George Chandler.

The Chandler family : the descendants of William and Annis Chandler who settled in Roxbury, Mass., 1637 (Volume 1) online

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The Chandler Family





C I, L E C 1' E D B Y





VV RCJSS T E B , M \ 8 8..:
P R E S S F C H A R 1. E S f i A M I L T N






Tftk Co.\t r>r A- - • oi tMs Chandler Family s^as prepared b\ Miss
Fanny Chandler, from au original obtained from the Herald's College,
London, by the Rev. Thomas Bradbury Chandler- D. D., of Elizabeth
Town, Is. J., when lie was there in 1775.

The crest borne on the closed helmet above the Coat of Arms, is
that of the Pelican in her nest wounding her breast to feed her young
with her own blood — an emblem of parental affection expressive of
the family motto, "Ad mortem rklelis."

The mantle — cut and jagged — hanging from the Helmet, indicateb
the faithful service of the wearer; the Gauntlet, his prowess.

Heraldic colors on the shield are designated by the directioc of the

:■> fir


ste ■


r -*. I' ^~, \r // >y if ' l • •► S- if',

w #

^ ° R - T e a,S >-^ ;



IIje Bkareth Checkjb, Argkxt and Azure, on a Br.smrf


By the Name ok Chandler."

P 11 E F A C E .

This genealogical collection of the descendants of William ant!
Annis Chandlek is offered to the present and coming generations of
that family bj the compiler, as his contribution to their interests and
happiness, in pious remembrance of those who have passed on in
their earthly pilgrimage. This race of people have beta generally
good citizens, and have acted well their parts iu life, as the writer
Las learned by his intercourse with members of eight of its eleven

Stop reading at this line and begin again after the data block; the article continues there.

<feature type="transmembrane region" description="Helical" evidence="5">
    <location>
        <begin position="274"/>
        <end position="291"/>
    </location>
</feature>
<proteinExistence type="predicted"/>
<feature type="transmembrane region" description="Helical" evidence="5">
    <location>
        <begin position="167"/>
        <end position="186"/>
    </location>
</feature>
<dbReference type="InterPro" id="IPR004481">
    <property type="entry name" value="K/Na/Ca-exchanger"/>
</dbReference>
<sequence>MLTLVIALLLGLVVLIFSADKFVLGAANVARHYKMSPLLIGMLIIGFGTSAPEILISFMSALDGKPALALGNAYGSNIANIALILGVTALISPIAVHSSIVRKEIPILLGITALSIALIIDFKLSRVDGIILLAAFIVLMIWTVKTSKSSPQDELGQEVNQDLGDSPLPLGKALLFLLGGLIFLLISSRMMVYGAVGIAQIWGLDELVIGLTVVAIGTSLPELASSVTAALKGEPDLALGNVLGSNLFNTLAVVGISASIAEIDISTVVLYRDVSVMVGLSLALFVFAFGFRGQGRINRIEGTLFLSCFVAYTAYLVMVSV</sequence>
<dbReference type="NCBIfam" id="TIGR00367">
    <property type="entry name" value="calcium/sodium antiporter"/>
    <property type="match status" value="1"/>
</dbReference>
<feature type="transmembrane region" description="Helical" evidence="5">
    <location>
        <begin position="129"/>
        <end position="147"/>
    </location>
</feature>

generations iu America.

The remuneration for his labors has already been received in the

I pleasure of collecting these statistics ; in the kind reception he has,

in every instance, received where personal application for information

was made, and in the ready response to his many letters of inquiry

for the same object.

The errors of the work are many, and some of them almost un-
avoidable; but, if any oue shall care to have them corrected, it can
be done hereafter in a second edition — for which purpose a copy,
with blank leaves interspersed through it, will be placed in the rooms
of the u New-England Historic, Genealogical Society." in Somerset
Street, Boston ; and all letters of correction sent there will receive
1 due attention. And as there are supposed to be several branches of
the family tree not traced out and embraced in this collection, it is
hoped that some member of such branches will communicate to these
rooms, for a second edition of the work, a full history of such un-
embraeed families, traced back to their proper starting-points in it.

Of the second generation. Hannah (Abbot), Thomas and William
Chandler, who came with their parents, settled before 1650 in An-
\ dover, Mass. Some of their descendants, in the fourth and fifth gen-
erations, removed to places unknown to the writer of this ; but John
Chandler, the other brother, settled in Woodstock, Conn., in 1686.
Of his descendants it is believed that every branch has been traced to
its very twigs. Sarah remained, it is supposed, in Roxbury, Mass.,
where she was born.


Iii the History of Roxbury it is said : "It has been remarked that
no people can boast of more honorable descent than those of Massa-
chusetts, and the Roxbury people were the best that came."

Besides this farmry of Chandlers there wore several others of the
same name early in New England : — Edmund Chandler, in Duxbury ;
John Chandler, in Boston ; Roger Chandler, who had been a while iu
Leyden, Holland, and settled in Concord, Mass. ; and William Chand-
ler, with a large family, in Xewhury, Mass. These were all in this
country before 1640 ; and some notes of these families, collected by
the writer of this, have been deposited in the rooms of the ISe*v-Eng-
laud Historic, Genealogical Society in Boston.

The comparative length of the biographical memoirs in the follow-
ing pages has been determined rather by the means of information
than by the merits of the subjects of the sketches.

The arrangement of this genealogy is in consecutive generations
and the numbering is by priority of birth in each of the eleven itin-
erations. Every Chandler has a cardinal number, tvhkh (if much is
&alu. cibo...L Luc iuuividuiu) is ut&rried for/card in its order and is placed
at tlti head of his or her family, whose pedigree, in the male line, is
there, shown in parentheses on the right.


The first editon of The Chandler Family was all consumed by the